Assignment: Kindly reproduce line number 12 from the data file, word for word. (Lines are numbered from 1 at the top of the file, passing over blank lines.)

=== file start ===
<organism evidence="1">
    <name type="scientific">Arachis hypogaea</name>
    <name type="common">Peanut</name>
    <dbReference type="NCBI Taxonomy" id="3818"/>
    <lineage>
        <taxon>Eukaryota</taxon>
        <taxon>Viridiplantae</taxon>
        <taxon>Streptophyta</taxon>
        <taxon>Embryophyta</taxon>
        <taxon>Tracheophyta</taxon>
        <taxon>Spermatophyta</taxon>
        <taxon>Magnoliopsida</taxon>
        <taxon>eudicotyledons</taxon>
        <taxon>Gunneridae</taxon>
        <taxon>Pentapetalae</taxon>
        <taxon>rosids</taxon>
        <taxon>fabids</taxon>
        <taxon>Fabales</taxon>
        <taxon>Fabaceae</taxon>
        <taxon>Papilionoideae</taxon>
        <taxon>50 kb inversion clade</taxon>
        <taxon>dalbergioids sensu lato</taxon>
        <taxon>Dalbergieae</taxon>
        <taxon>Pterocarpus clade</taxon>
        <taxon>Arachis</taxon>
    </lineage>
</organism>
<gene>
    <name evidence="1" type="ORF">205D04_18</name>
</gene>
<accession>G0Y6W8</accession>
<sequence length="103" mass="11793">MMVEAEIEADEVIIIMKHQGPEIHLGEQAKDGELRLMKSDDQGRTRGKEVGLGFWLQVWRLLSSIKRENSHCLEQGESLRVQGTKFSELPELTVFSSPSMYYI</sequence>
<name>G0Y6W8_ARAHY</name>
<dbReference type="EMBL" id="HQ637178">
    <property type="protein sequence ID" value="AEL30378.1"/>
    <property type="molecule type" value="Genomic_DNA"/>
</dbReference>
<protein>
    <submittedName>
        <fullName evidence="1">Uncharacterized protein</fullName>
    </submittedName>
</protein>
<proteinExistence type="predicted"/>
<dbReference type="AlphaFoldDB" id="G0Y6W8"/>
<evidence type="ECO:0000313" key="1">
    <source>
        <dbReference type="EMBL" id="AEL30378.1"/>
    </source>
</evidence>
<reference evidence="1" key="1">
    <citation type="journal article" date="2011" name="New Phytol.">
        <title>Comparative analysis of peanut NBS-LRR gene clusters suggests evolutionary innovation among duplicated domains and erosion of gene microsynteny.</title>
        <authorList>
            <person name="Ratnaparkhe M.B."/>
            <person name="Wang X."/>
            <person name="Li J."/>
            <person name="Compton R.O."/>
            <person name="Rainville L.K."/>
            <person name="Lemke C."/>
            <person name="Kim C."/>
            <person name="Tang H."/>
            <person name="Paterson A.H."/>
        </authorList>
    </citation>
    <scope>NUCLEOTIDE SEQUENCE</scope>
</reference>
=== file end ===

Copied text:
        <taxon>Magnoliopsida</taxon>